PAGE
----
The Microsoft Exchange Service Host service that runs on CAS has been extended to use a shared credential for Kerberos authentication. This service host extension monitors the local machine. When credentials are added or removed, the Kerberos authentication package on the local system and the network service context is updated. As soon as a credential is added to the authentication package, all client access services can use it for Kerberos authentication. The Client Access server will also be able to authenticate service requests addressed directly in addition to being able to use the ASA credential. This extension, known as a servicelet, runs by default and requires no configuration or action to run.
The steps to deploy the ASA credential are as follows:
All computers within the Client Access server array must share the same service account. In addition, any Client Access servers that may be activated as part of a datacenter switchover must also share the same service account. In general, it's sufficient to have a single service account per forest.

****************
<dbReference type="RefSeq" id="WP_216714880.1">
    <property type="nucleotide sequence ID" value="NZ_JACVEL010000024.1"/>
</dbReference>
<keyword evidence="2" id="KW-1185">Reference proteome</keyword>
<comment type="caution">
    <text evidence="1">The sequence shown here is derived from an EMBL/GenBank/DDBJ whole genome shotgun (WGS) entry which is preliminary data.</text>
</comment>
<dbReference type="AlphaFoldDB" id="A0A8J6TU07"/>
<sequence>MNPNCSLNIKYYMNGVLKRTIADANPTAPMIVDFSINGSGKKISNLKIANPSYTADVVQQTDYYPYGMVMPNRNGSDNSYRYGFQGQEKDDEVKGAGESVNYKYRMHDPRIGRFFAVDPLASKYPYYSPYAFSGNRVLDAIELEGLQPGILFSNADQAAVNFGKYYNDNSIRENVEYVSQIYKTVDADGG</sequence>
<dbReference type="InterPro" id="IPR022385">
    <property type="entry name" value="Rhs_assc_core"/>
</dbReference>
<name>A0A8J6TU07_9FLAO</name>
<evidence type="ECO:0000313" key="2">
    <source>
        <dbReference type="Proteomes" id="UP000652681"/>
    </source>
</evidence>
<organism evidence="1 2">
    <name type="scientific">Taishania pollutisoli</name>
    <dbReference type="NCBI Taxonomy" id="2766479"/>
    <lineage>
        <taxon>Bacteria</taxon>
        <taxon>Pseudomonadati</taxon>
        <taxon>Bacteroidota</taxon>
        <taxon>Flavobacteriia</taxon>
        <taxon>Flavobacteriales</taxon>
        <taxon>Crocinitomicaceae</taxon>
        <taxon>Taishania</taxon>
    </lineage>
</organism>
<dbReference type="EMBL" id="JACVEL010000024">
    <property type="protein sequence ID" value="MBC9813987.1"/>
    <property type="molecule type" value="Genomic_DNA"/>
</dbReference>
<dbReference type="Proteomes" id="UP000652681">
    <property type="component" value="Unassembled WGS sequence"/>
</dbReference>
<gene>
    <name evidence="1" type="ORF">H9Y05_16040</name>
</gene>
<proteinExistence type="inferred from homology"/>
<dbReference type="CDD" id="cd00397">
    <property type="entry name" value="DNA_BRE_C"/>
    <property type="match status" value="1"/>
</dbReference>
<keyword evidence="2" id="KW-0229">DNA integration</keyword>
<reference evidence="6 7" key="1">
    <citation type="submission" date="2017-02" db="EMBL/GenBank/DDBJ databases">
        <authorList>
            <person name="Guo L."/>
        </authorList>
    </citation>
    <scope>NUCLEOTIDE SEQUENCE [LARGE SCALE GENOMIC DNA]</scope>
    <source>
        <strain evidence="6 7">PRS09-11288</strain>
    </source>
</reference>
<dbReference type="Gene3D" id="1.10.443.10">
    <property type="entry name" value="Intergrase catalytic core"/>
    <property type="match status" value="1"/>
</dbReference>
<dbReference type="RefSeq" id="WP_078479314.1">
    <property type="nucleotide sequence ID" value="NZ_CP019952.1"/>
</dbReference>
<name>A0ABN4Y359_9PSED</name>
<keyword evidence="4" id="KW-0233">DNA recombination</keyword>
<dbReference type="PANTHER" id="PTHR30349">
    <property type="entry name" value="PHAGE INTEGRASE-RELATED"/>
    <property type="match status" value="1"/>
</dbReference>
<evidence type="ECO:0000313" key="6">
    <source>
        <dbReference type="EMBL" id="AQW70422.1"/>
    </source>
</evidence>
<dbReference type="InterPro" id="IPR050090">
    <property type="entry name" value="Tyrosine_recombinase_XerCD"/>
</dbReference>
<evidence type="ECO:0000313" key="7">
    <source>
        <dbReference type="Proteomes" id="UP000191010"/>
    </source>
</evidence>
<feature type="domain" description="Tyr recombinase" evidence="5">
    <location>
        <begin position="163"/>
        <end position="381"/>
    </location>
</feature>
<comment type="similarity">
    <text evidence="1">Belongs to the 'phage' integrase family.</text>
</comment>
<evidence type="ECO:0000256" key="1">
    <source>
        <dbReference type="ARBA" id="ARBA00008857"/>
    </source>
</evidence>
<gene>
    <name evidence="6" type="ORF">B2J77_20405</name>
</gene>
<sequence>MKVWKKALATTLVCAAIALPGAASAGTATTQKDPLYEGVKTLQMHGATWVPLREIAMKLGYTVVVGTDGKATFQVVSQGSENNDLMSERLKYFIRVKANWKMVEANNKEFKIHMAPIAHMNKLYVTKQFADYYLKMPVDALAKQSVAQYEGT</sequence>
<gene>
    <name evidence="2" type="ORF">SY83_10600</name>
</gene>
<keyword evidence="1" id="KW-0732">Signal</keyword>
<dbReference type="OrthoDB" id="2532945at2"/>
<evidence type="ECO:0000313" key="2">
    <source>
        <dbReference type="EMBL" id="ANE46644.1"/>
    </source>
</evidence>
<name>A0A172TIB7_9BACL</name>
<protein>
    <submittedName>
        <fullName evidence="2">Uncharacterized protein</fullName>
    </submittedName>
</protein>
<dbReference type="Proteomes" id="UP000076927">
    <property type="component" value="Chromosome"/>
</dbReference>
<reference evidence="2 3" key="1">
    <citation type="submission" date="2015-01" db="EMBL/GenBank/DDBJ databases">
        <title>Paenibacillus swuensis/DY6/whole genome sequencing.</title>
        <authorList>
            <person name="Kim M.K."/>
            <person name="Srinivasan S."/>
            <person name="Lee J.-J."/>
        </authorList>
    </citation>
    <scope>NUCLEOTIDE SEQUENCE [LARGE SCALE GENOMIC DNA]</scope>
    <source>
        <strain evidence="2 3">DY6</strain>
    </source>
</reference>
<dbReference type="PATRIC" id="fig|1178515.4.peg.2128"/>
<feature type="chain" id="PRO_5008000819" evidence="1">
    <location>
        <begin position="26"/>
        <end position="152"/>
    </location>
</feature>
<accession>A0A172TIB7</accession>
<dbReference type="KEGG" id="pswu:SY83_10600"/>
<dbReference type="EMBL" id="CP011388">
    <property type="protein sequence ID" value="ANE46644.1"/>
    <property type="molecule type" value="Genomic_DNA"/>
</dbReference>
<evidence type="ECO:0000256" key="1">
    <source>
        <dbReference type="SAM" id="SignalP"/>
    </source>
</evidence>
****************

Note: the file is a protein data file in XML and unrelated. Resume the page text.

You can create a computer account or a user account for the alternate service account. Because a computer account doesn’t allow interactive logon, it may have simpler security policies than a user account and is therefore the preferred solution for the ASA credential. If you create a computer account, the password doesn't actually expire, but we still recommend that you update the password periodically. The local group policy can specify a maximum account age for computer accounts and scripts may be scheduled to periodically delete computer accounts that don’t meet current policies. To ensure that your computer accounts aren't deleted for not meeting local policy, update the password for computer accounts periodically. Your local security policy will determine when the password must be changed.